LOUISVILLE Ky. Even as Yum! Brands Inc. grapples with an E. coli outbreak linked to dozens of Taco Bell restaurants in at least five states, the quick-service behemoth is gearing up to revive its U.S. operations in 2007 after a lackluster 2006.
In a revitalization plan unveiled just before restaurant closures and lawsuits over the E. coli infections came to light, Yum officials said that an expanded test of breakfast at the Mexican quick-service chain in 2007 was central to their effort. If rolled out chainwide, the breakfast daypart could add $1.2 billion to annual sales for Taco Bell, which has 5,029 U.S. units, they said.
Other initiatives on the agenda include improving the lunch offerings and delivery operations at Pizza Hut, which has 6,214 U.S. units, and adding late-night operating hours at KFC, which has 5,335 domestic branches.
Yum executives told analysts and investors in New York at the company's annual conference Dec. 5 that they expected the revitalization efforts to increase U.S. blended same-store sales by 2 percent to 3 percent in 2007, compared with flat, or possibly negative, results anticipated for this year. The company's blended result includes data from the U.S. branches of its three core chains. Yum, which operates or franchises more than 34,000 restaurants worldwide, also is parent company to the A&W All American Food and Long John Silver's brands.
However, some analysts expressed doubts about the projected U.S. recovery, especially given the E. coli-related news surrounding Taco Bell.
"We think there could be a short-term, although potentially significant, negative sales impact at Taco Bell related to the chain's recent E. coli outbreak," Wachovia analyst Jeff Omohundro said in a research note dated Dec. 8.
Even before the Taco Bell outbreak, Yum's U.S. business, which contributes more than 50 percent of the corporation's profits, had been flagging compared with the Yum's international segments. For the latest quarter, ended in September, Yum posted a U.S. blended same-store sales dip of 2 percent from a year earlier. The company posted no same-store sales growth from a year earlier in its second quarter, and a 4-percent same-store sales gain in its first quarter.
double-digit rates, inciting one securities analyst to suggest that "the sizzle to the Yum story lies outside the United States."
Still, Yum officials were intent on showcasing the positive future for their U.S.-based operations. At Taco Bell, breakfast items that are already in test at certain units in Southern California will be expanded to three unidentified markets in early 2007, according to Greg Creed, president of the Irvine, Calif.-based chain.
Creed estimated that implementing breakfast could add up to $208,000 to average unit volumes, assuming Taco Bell is able to capitalize on its "fair share" of the $34 billion fast-food breakfast market. Taco Bell estimated it could garner a 1.8-percent share, versus McDonald's 20-percent share, Burger King's 4-percent stake, and Jack in the Box's 1.5-percent share.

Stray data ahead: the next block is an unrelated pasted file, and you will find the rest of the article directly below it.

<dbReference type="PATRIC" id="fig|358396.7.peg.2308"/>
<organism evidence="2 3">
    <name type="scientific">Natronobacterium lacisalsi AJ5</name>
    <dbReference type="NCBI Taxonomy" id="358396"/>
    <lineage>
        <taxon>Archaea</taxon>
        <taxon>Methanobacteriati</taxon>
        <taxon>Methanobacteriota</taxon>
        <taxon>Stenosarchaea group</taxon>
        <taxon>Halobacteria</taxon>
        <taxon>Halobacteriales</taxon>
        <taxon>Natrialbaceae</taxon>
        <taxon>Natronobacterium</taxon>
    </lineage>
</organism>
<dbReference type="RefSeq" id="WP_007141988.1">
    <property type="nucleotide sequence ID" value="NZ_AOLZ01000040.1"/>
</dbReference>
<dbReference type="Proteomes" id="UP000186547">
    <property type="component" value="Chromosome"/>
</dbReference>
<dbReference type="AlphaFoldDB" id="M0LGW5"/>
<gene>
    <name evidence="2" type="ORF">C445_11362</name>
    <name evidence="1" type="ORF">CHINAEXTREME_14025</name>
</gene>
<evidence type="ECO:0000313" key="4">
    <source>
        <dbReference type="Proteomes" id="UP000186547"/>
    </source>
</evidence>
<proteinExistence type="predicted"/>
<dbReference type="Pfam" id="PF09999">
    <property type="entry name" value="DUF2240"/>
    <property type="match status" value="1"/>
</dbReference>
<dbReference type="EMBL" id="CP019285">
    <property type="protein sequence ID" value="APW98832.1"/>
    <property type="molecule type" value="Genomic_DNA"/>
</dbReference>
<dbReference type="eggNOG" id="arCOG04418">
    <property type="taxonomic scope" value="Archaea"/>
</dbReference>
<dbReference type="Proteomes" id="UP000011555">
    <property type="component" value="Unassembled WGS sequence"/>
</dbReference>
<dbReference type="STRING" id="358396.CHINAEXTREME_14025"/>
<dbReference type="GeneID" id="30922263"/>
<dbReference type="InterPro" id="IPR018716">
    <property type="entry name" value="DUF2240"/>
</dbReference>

Emil Brolick, president of U.S. brand building at Yum, said no one has assumed the breakfast daypart would be "easy or automatic," but that any opportunity to add even $100,000 to average unit volumes had to be considered.
"It is not lost on us that McDonald's has a strong position in breakfast, that Wendy's is testing and that Starbucks is expanding its offerings," Brolick said. "It's a daypart more and more people are looking to serve. But we believe we have a unique opportunity because while all the sandwich players are trying to one-up each other in the same game, we're going to play a different game."
He cited unique flavor profiles and "better" products, but did not elaborate on specific breakfast menu items. Consumer bloggers in Southern California have identified as breakfast items currently in test a sausage and bacon "Grilled Stuft" burrito; a southwest sausage burrito; an egg, bacon and cheese burrito; and cinnamon "Toastadas."
Officials also would not outline a timeframe for implementing breakfast at Taco Bell, or metrics the chain would need to hit in order to initiate a systemwide rollout. One securities analyst said breakfast at Taco Bell could become a reality in 2008, the same year Wendy's nationwide rollout is expected.
As for costs to the chain's franchisees, Taco Bell president Creed said only small wares and coffee equipment would be needed, minimizing expenses.
"It will take a very modest investment for us to capture what we believe is a very large opportunity," he said.
At Pizza Hut and KFC, fewer details were given on specific initiatives expected to spark sales, although executive cited new-product news, improved advertising, restaurant revitalization efforts and a focus on value, especially at Pizza Hut.
However, the revitalization program, which calls for systemwide KFC upgrades by 2008, would cause many franchisees to leave the system rather than swallow the costs of store overhauls. Yum executives said that would result in the closure of some 300 KFC branches in the next two years, curtailing the chain's net new-unit growth.
Analysts tended to concur this month that Yum faces an uphill climb in reforming its overall U.S. restaurant business.